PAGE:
I am something of a broken record on this subject, but it’s not my fault, it’s everywhere! The latest Food Programme (Feb 3) broadcast an interview with Michael Pollan about In Defence of Food, with discussion about nutritionism, with input from the term’s founder, Gyorgy Scrinis; Danish sociologist Soren Askegaard – who argued 11 years ago that focus on nutitional elements of food bypasses the equally important cultural aspects; and British physician Dennis Burkett (the father of fibre).
There is an interesting clip with Andrew Wadge, Chief Scientist at the Food Standards Agency who, like other food scientists I’ve heard interviewed about Pollan’s book, doggedly stick to a misinterpretation of Pollan’s advice that “you shouldn’t eat anything your great-grandmother would recognise as food” — instead trying to assert that Pollan is proposing you only eat what your grandmother would have eaten. Happily, interviewer Sheila Dillon pressed him on the point until it was clear he either hadn’t understood or was deliberately presenting a contrary position. While he continued to dodge the correction (even reasserting the misinterpretation on his blog), at least the attempt to mislead was made clear to listeners.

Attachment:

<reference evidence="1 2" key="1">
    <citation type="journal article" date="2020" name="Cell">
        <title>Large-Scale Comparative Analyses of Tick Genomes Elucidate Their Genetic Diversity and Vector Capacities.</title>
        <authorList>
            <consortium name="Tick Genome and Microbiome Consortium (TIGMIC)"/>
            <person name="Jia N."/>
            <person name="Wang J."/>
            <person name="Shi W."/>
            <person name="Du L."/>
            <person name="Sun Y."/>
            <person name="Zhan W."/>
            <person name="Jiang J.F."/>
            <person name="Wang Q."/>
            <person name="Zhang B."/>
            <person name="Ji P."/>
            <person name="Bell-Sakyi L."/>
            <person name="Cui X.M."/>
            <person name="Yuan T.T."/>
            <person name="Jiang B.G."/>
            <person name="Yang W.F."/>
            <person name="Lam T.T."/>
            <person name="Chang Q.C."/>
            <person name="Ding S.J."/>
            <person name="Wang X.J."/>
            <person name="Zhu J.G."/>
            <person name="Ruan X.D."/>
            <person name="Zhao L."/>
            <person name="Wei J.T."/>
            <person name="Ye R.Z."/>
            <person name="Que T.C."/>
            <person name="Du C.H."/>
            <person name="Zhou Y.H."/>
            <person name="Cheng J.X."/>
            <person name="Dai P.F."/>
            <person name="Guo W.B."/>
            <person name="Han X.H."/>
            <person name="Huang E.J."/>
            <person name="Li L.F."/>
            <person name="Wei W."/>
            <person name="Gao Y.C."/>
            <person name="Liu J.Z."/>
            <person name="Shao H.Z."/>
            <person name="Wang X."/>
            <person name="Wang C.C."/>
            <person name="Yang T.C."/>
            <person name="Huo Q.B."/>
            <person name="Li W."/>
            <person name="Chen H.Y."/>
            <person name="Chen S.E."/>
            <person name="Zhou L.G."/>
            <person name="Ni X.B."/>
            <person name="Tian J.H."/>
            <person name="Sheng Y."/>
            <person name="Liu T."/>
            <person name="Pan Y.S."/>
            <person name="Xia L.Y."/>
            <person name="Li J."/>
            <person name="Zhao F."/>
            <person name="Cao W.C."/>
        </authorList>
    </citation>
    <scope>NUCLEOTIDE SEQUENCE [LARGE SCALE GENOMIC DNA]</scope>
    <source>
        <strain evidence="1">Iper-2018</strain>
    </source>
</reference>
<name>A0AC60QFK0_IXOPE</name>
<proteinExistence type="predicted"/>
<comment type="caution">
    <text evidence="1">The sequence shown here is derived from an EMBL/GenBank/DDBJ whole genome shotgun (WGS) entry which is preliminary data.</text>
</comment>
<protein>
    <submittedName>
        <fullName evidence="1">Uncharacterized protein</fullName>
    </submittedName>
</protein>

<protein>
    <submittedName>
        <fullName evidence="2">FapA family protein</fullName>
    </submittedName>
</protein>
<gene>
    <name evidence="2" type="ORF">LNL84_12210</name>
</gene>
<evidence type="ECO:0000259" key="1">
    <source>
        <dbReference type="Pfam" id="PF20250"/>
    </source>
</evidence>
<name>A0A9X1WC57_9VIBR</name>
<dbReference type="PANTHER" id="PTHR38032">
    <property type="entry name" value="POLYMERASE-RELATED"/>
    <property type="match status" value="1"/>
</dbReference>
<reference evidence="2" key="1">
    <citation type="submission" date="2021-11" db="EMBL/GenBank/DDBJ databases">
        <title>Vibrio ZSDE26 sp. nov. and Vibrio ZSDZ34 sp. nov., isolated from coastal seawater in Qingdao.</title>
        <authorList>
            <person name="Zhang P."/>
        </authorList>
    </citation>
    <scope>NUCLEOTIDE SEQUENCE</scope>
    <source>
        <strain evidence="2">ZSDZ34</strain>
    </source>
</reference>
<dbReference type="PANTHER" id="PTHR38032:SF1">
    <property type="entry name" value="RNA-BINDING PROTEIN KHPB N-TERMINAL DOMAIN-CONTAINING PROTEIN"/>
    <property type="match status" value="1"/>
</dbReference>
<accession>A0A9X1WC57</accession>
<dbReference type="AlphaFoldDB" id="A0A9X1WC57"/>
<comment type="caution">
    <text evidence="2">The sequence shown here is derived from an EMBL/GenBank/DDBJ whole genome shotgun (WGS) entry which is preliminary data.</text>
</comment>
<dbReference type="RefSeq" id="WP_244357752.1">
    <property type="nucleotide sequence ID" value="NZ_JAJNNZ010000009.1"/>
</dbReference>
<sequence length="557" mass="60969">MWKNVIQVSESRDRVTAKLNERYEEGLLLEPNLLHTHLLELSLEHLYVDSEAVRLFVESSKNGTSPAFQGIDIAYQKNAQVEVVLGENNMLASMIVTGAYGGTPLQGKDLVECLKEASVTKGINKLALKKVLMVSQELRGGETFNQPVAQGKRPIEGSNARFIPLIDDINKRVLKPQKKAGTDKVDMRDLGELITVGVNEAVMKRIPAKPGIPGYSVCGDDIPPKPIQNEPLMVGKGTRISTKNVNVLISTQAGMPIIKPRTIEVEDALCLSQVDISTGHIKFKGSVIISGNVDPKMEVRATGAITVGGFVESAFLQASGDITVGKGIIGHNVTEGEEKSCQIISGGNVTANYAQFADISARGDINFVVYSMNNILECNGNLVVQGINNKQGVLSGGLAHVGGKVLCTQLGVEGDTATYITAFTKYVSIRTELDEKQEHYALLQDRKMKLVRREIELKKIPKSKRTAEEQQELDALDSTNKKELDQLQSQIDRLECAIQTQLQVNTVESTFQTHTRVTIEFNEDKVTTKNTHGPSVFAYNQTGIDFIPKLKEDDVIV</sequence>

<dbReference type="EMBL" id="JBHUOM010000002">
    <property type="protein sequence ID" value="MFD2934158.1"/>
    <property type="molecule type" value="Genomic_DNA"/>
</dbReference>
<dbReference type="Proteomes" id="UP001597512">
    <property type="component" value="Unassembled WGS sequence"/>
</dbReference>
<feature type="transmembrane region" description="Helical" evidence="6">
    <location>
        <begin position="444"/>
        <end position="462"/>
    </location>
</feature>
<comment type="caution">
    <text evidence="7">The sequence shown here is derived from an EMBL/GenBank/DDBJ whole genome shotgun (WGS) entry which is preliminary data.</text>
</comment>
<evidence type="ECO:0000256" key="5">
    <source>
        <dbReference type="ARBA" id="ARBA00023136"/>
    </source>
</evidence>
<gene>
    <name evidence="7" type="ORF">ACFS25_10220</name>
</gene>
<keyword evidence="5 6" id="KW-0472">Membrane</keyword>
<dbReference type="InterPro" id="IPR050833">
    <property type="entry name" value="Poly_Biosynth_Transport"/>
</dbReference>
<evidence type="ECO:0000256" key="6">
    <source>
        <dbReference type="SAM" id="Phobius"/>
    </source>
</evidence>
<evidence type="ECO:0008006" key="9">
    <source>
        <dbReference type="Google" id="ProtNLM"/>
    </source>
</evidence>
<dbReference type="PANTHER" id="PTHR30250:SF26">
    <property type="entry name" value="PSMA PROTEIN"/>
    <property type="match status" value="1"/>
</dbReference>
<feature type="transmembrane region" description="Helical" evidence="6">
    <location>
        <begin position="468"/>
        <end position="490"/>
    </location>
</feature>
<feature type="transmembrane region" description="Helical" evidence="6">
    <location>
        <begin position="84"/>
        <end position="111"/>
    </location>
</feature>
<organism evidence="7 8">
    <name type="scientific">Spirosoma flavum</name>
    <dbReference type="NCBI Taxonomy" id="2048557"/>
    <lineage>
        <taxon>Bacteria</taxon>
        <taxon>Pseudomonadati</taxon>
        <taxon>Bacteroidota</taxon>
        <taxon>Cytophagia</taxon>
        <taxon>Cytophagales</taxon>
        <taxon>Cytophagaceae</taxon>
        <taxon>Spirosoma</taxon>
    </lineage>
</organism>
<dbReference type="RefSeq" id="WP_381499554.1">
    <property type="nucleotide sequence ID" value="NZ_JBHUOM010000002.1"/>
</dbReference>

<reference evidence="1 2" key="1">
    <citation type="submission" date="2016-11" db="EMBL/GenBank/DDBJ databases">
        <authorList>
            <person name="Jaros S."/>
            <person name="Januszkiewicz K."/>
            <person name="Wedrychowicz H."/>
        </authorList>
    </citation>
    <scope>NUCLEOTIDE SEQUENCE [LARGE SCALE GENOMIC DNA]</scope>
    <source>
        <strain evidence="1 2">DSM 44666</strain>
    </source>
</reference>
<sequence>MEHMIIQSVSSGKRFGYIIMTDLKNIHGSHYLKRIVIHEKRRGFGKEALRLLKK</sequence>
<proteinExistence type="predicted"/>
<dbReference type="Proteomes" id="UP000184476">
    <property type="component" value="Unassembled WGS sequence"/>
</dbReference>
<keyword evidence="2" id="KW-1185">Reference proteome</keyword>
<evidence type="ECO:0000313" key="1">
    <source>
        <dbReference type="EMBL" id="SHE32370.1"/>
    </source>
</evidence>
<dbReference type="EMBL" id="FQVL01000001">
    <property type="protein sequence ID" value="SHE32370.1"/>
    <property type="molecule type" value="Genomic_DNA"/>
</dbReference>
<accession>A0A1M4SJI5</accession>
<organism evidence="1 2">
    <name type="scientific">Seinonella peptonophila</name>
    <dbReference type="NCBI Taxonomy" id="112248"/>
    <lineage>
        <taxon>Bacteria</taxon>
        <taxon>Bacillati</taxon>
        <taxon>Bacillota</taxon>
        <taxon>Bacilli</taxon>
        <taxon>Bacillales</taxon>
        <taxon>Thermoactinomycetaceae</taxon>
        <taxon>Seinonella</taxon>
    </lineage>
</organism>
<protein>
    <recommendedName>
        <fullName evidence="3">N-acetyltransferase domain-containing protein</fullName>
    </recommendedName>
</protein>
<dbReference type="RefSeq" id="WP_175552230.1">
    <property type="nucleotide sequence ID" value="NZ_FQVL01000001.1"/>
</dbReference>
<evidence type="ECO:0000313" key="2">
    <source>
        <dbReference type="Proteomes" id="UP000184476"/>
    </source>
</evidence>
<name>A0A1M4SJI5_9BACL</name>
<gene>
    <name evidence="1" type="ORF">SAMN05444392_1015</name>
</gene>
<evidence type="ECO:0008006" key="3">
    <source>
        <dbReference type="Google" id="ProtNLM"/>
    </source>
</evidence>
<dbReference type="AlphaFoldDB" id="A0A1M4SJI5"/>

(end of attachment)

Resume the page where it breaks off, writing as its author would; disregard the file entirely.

We need more such interviewers in Canada; after Anna Maria Tremonti’s interview with Pollan, the point was allowed to slide in a rebuttal interview with a food scientist, who again deliberately misconstrued Pollan’s advice, inaccurately paraphrasing it as ‘not to eat any foods that your grandmother wouldn’t recognise’ and lamely citing such things as exotic fruits that have been developed or popularised in the past century.
Which missed the point entirely. Pollan advises going to the wisdom of our ancestors – not literally to their diet – and using that to guide your food-buying, using highly processed yogurts in a tube as his benchmark for something great-granny would definitely not recognise as food, let alone know how to ingest.
Honestly. If food scientists can’t – or worse, won’t – get a simple concept like that right, it rather begs the question of why we should trust other advice they give?